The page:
It went down in history as the “Miracle of the Hudson”: on January 15, 2009, an Airbus A320 was forced to make an emergency landing in the Hudson River in New York after birds collided with its engines. All 150 passengers and five crew members survived the crash, thanks to the response of one man.
January 15, 2009 was initially a day like any other for pilot Chesley Sullenberger. But suddenly it became the worst day of his life, he told Ink Magazine in an interview.
They had just taken off from LaGuardia Airport in New York. While they were still climbing, a flock of Canada geese came toward them. This could not be avoided and so the squadron collided with the plane.
“We'll end up in the Hudson.”
“This is Cactus 1549,” Sullenberger informed the tower. Cactus is the code name for the airline US Airways in aviation radio. “We lost momentum in both machines. We go back.”
But it turned out to be too late for that. It was clear to Sully: The only other option other than an airport for landing such a large plane in a big city like New York was the Hudson River.
“We can't do that. We're going to end up on the Hudson.” This was the last communication the tower received.
Landing on the water. Something Sullenberger had never been trained to do before. There was no simulation of this in the training, there was only theoretical discussion about it.
But Sully was an experienced pilot and knew his plane. He tried with his naked eye to determine the appropriate moment for the plane to land on the water. A tedious task, because when landing on water, the plane is at risk of crashing if it lands incorrectly.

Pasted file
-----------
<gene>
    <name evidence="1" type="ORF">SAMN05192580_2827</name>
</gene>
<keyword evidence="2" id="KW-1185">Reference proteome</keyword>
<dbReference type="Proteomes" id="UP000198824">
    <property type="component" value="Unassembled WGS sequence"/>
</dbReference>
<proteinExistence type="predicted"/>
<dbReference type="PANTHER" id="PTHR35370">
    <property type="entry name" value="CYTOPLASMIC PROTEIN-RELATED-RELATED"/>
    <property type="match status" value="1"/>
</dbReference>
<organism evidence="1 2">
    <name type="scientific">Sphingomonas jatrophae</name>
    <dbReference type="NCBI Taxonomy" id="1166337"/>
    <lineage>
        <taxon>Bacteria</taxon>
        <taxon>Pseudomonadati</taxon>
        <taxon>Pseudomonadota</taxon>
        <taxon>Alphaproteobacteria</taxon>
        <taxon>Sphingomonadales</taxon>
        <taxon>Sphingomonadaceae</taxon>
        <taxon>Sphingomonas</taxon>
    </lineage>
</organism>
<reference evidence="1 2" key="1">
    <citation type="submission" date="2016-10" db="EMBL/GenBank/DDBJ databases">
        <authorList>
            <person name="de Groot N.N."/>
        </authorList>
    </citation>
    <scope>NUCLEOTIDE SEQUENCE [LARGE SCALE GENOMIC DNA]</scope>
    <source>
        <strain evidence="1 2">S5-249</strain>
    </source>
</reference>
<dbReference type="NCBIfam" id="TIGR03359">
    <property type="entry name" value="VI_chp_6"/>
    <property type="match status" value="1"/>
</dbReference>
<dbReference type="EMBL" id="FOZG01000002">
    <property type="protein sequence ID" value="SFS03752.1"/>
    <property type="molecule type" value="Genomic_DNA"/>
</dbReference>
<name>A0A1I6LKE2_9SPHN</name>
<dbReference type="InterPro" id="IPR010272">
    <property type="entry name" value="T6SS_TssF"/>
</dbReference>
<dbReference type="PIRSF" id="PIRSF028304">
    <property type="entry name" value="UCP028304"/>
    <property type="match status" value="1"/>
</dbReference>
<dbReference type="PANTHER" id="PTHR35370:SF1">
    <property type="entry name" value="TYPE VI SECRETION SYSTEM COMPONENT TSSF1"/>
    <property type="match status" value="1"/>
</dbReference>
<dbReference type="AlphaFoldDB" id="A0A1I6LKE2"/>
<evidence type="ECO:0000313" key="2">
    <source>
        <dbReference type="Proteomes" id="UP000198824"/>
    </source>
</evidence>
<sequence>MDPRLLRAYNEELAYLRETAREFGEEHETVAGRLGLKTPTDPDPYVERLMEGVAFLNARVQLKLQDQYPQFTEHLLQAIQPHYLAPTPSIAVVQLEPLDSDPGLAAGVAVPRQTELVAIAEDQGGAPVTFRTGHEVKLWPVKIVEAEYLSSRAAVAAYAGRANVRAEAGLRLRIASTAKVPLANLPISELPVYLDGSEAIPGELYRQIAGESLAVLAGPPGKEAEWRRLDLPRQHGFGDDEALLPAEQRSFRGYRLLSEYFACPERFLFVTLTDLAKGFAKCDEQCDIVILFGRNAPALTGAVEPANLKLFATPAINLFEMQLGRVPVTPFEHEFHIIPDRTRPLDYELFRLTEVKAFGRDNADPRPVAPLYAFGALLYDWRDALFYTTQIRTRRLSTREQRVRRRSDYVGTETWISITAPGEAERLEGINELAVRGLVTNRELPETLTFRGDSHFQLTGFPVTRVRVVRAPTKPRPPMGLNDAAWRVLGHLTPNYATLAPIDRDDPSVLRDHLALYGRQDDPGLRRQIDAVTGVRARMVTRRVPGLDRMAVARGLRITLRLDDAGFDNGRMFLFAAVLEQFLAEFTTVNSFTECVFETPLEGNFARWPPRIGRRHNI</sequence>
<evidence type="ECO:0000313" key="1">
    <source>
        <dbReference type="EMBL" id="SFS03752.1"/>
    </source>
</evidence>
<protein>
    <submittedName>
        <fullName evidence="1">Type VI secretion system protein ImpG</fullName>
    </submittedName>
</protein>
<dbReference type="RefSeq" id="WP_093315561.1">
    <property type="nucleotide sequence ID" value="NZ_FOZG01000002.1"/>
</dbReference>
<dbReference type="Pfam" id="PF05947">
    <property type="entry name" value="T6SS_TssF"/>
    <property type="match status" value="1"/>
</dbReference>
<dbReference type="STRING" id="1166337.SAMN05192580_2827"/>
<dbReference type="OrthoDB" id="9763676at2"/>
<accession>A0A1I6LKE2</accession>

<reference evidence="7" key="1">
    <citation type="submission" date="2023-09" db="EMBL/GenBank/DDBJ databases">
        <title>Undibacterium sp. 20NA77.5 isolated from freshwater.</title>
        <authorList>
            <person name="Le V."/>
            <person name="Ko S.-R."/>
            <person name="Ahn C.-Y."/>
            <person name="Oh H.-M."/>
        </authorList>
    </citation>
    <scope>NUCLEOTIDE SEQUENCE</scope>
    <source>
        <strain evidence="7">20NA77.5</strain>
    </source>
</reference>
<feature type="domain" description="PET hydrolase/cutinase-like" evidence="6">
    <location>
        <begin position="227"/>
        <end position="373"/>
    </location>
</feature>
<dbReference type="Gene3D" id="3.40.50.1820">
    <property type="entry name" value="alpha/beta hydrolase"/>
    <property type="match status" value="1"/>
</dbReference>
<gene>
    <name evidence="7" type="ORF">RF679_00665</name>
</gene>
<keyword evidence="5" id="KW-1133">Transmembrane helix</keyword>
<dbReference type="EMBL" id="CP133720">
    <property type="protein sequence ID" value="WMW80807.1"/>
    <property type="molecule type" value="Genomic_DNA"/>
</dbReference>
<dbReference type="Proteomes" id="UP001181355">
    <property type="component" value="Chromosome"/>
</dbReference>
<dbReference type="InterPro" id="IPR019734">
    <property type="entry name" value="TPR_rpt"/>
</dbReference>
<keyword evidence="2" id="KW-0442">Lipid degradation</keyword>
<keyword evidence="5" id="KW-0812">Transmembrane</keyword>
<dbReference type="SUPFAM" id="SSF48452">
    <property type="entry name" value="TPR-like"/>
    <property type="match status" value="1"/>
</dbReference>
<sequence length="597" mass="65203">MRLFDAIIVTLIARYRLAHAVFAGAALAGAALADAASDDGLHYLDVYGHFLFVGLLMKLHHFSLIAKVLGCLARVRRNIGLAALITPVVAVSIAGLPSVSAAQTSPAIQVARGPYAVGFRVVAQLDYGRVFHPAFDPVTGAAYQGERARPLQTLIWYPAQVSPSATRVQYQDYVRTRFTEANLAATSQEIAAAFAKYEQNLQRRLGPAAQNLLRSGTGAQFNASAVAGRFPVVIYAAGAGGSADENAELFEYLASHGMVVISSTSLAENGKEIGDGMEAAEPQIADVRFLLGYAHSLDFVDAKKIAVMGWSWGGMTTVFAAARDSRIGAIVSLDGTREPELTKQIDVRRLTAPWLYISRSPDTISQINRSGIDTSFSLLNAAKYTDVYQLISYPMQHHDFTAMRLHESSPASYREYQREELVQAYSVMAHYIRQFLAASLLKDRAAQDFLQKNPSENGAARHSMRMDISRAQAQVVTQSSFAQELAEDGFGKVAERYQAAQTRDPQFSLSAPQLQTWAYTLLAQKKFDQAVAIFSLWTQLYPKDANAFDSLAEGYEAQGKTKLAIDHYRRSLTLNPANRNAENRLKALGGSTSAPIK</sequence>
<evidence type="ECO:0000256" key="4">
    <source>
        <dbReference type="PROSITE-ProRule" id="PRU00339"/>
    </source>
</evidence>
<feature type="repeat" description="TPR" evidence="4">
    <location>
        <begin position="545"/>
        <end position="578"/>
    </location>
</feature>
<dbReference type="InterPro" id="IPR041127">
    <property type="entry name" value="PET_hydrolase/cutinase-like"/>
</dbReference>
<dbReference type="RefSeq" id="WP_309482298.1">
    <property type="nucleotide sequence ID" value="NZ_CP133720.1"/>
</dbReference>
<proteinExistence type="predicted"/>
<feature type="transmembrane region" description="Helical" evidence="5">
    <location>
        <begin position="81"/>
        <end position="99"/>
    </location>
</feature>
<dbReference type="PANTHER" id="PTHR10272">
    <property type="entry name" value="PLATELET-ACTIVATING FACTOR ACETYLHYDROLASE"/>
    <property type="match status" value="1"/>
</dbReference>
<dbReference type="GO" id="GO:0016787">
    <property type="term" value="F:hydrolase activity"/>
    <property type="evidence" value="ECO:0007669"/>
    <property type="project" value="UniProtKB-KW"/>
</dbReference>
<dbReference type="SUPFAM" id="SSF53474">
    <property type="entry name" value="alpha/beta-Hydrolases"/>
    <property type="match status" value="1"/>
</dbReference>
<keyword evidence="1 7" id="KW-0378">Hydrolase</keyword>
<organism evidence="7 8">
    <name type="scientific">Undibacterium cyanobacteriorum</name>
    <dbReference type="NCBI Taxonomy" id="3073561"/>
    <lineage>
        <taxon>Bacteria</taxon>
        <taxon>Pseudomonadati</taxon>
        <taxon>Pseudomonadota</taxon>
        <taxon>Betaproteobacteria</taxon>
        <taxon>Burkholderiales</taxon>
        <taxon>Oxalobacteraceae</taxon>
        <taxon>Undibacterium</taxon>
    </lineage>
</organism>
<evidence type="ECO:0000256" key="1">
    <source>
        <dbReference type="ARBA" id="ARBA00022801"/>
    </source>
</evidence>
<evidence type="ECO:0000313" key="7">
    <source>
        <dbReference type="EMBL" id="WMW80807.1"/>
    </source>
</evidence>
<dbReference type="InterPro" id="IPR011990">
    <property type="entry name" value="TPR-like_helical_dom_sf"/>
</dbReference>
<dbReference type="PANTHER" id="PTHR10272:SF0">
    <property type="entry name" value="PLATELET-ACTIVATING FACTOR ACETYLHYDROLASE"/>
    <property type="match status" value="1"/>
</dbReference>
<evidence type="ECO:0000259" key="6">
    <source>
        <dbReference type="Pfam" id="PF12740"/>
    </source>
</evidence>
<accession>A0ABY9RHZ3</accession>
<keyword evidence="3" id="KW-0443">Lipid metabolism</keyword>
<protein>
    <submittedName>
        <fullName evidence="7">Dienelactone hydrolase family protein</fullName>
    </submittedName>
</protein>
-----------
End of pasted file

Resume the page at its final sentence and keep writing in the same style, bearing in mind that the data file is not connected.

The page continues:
But like a miracle it worked. Since then, the pilot of the ill-fated plane has been celebrated as a hero in the United States.
Sully received an award, at the invitation of the president, and a few years after the incident, The Hudson's Miracle was made into a movie.
“I am increasingly grateful for the result we achieved, as we were able to save the lives of all passengers, crew, first responders and emergency services,” the 72-year-old retired pilot said at an event before the event. 15th anniversary in New York.
“I think it was a time when we needed a story that gave us hope,” Sullenberger continued. “And I believe it is this hopeful vision of humanity and the future that we can hold on to in difficult times.”
Incidentally, the pilot was the last to go down. Before doing so, he inspected the sunken machine again to make sure no one was left behind. Passenger Billy Campbell happened to be standing next to him in the lifeboat. “I grabbed his arm and thanked him on behalf of all of us,” Campbell said at the time, according to the agencies. “He just said, 'You're welcome.'
“Tv specialist. Friendly web geek. Food scholar. Extreme coffee junkie.”